20 Years in Edtech, 20 Lessons Learned

Curt Lieneck is legendary among independent school technology leaders. When he began posting tweets last Fall gleaned from his decades of experience in the field, we paid attention. Happily, Lieneck has allowed ATLIS to collect his wisdom into this blog post. It's actually 21 tips, but who's counting. -- SD [10-minute read]


1. Don't excuse yourself from tasks your team members do. When hundreds of laptops arrive, you help offload and inventory them.

2. It’s OK to say you don’t have “a few minutes” if you don’t. Being infinitely available puts you behind on big stuff. Set up times for quiet work. Stick to them. Let others know when you’ll be free to follow up with them.

3. Tech support can be mind numbing. Feed good people opportunities to grow. What are their strengths? Can those be extended? Are they ready for more stimulating duties? Staff turnover is costly. Don’t let drudgery be your enemy.

4. The best vendors build true partnerships with clients, not just buying and selling. They make you better, you make them better. Candor and trust make it work. If you have to settle, so be it. But seek the enlightened ones first.

5. Context is king: When sharing communication, always provide your audience with some “why”along with the “what.” If you don’t, be ready to clean up the mess that invariably occurs as people make up their own “whys." 

6. As IT leaders we are eager to empower others. But some people aren’t the least bit interested in being empowered. If you’ve made genuine efforts to move someone along with no results, move on. There are better uses for your time.

7. Build a solid relationship with the Operations team. Snowing hard? Help shovel. Invite them to IT celebrations. Do carline if they're short staffed. Your school will be well served if both groups work in total harmony.

8. Lean into uncomfortable conversations. Avoiding them causes things to fester. Do prep work ahead of time. Practice what you want to say. Questions > than statements. Earn others’ trust by being calm yet direct. You can do this!

9. When you or your team repeatedly encounter the same obstacles to progress, it’s not the people. It's school structure. Success should result because of structure, not in spite of it. Stumped? Look for structural issues.

10. Be sure to celebrate wins with your team. If it’s OK with your CFO, squirrel away some budget funds to pay for snacks, simple decorations, etc. Doesn’t need to be fancy. Keeping morale up is important.

11. IT should for sure fund pilots for divisions looking at new curricular tech tools. If fully adopted, divisions need to own them like they do other tools. Having skin in the game ensures new tools get used. IT retains $$ for other new pilots.

12. Book as many meetings as you can on 1 or 2 specific days in the week, back to back to back if possible. It helps meetings end on time and allows for big chunks of time for project work on the days with no meetings. 

13. Sometimes IT leaders get trapped in a cocoon and aren’t sure of decisions they are pondering. Find a few level-headed, candid, trustworthy people outside your team who will speak truth to you. Their input is invaluable.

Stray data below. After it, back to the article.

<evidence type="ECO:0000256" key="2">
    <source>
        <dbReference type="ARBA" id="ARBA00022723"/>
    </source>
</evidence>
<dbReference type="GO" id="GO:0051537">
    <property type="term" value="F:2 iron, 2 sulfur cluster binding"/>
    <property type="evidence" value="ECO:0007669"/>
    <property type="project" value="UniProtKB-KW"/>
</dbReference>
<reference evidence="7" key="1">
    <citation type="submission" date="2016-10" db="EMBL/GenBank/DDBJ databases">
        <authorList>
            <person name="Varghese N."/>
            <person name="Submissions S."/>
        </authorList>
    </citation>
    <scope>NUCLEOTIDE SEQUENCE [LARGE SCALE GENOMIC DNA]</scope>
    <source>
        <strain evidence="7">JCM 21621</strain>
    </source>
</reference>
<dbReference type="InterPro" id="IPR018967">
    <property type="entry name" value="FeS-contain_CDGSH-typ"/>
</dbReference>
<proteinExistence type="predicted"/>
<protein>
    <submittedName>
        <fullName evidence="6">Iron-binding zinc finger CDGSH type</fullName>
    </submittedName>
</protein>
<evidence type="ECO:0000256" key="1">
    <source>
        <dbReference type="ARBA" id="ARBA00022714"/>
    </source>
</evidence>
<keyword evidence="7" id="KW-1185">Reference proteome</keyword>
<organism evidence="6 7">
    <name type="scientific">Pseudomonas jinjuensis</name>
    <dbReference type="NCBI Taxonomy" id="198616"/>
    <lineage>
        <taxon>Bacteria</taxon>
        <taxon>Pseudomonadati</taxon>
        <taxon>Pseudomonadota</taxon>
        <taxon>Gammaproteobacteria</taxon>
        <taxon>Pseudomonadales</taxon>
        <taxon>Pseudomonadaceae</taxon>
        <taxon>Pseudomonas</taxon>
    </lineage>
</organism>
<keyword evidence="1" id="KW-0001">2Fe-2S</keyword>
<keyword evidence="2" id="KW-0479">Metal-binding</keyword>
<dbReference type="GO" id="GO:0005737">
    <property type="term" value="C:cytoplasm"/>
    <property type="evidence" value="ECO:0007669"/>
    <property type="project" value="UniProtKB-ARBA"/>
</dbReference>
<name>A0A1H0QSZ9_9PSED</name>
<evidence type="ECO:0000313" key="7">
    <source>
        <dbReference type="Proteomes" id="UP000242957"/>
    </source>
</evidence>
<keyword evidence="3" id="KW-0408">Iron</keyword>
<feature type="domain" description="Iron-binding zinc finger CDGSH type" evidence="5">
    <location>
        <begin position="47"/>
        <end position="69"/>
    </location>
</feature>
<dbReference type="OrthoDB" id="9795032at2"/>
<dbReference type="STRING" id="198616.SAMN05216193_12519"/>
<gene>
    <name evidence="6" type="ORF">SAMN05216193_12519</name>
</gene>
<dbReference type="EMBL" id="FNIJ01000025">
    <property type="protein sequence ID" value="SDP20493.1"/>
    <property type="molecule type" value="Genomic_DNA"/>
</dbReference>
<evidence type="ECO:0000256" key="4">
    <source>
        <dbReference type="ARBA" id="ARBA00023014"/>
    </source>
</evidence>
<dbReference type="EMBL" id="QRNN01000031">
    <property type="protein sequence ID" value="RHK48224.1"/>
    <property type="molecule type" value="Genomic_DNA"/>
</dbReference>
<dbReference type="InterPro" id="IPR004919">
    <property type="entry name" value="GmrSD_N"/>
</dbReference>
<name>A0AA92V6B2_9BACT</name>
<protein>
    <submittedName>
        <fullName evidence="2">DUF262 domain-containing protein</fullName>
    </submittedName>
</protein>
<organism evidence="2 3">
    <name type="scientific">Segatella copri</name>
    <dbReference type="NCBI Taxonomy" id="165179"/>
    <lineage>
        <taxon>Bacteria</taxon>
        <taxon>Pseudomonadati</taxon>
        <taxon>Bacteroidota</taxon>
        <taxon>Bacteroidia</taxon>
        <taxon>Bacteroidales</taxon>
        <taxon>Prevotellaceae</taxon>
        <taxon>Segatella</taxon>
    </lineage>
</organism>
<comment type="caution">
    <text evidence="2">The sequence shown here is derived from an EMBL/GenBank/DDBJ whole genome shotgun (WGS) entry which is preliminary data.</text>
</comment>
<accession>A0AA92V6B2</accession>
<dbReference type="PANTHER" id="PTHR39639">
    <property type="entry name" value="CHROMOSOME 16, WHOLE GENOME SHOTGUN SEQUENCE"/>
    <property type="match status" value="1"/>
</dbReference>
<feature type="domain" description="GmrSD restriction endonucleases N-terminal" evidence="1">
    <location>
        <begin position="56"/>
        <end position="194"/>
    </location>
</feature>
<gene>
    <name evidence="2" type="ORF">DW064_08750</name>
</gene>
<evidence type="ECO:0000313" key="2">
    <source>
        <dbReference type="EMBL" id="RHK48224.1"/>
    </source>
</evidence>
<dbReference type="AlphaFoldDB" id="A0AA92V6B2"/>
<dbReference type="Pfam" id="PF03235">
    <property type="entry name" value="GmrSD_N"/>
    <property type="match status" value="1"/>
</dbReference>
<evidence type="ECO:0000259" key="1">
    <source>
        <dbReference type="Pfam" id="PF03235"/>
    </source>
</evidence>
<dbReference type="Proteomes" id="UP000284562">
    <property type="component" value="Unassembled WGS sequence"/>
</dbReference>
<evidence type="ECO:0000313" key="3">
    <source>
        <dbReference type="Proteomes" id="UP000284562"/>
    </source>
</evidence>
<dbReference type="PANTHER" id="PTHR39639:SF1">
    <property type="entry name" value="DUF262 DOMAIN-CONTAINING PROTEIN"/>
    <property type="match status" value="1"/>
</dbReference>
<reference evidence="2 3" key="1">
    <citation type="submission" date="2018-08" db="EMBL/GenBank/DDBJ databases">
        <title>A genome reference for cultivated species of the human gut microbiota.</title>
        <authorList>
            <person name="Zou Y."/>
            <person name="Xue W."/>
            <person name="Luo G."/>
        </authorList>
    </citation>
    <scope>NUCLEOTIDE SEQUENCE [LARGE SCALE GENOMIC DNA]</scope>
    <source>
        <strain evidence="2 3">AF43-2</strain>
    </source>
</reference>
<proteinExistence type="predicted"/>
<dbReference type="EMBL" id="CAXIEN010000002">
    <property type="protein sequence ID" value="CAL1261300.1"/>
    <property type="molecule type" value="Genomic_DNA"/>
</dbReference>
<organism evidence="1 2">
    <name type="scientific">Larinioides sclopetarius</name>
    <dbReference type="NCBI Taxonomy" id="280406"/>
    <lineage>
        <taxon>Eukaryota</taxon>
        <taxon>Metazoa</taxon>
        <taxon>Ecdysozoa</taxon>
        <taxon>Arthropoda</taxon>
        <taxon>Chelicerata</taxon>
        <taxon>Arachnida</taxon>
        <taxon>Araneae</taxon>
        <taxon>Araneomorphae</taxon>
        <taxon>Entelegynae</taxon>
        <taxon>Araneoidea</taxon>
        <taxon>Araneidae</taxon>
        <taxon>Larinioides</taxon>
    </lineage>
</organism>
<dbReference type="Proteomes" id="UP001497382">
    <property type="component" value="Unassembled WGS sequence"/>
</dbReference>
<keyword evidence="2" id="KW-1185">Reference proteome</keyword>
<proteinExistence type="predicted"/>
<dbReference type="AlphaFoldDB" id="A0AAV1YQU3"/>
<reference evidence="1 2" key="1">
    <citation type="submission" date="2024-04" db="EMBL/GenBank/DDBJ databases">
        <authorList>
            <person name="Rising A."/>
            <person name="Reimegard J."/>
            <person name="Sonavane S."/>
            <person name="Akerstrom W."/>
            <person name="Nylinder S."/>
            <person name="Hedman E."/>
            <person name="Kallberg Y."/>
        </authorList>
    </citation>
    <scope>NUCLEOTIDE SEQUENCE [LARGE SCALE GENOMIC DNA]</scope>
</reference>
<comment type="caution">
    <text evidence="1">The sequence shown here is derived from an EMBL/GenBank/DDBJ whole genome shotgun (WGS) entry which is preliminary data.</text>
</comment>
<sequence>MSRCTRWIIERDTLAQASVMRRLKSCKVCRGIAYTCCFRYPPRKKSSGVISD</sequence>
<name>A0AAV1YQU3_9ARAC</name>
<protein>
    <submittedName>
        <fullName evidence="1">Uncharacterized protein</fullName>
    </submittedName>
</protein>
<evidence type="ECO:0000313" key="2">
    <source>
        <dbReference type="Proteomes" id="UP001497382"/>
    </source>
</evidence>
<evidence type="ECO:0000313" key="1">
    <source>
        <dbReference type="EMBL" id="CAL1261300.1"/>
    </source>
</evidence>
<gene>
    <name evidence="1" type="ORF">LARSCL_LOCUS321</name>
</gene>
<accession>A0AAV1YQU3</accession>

14. Purchasing practices in schools vary. Work with your CFO to be alerted when tech purchases others want to make cross his or her desk. Inventory, support burden, and privacy issues could arise if you don’t.

15. Team members should be coached on how to disengage from ill-mannered user behavior. You as tech leader need to protect your team. Follow up promptly with the user. If necessary, include the user’s supervisor and/or HR. Do clear and concise documentation and share it with those involved.

16. PD days for faculty and administrators sometimes neglect other staff members. New challenges in tech are part of their workload. To recognize their important role in the school community, schools need to design PD sessions for their specific needs.

17. How many hats do you wear at school each day? School parent, friend, tech director, project lead with vendors, budget manager, coach, dorm parent? Be clear about which one you are wearing at any given time. It’s easy for communication to become snarled when hats get mixed up in the close-knit communities of independent schools.

18. Want a more effective admin cabinet? Give the tech director a seat at the table. The TD works with *everyone* and brings a school-wide perspective siloed groups can’t. If your TD isn't at the table, you’re missing a valuable asset.

19. Avoid Sunday night blues. Use Friday p.m. to review weekly goals met. Set goals/plans for the week ahead. If you must work weekends, so be it. If you can choose, only do it if it helps you, not to please others. Stay away from your inbox.

20. Weak links disrupt teams. Give team members regular feedback; don't wait for annual reviews. If termination is on the table, engage HR to ensure proper procedure. Seek candid feedback on your performance as a leader, including supervisor, team, those you serve.

21. Tech Leaders need each other to traverse this crazy IT landscape. Last lesson by way of Bill and Ted: “Be excellent to each other.”


Curt Lieneck is a retired tech director and teacher, from University of Chicago Laboratory Schools. He was an early member and supporter of ATLIS, as well as a member of the original ECATD faculty (now the ATLIS Leadership Institute). He was honored as an ATLIS Pillar Award Winner in 2018.

You can follow him on Twitter @CLieneck.

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Comments on "20 Years in Edtech, 20 Lessons Learned"

Comments 0-5 of 2

Jason Ramsden - Thursday, February 25, 2021

Wise as always, Curt! Well done, sir. Cheers.

Mike Taverna - Tuesday, February 23, 2021

Thank you for your inspiration, Kurt! It was so good working closely with you during the early days of ECATD. Cheers! Mike

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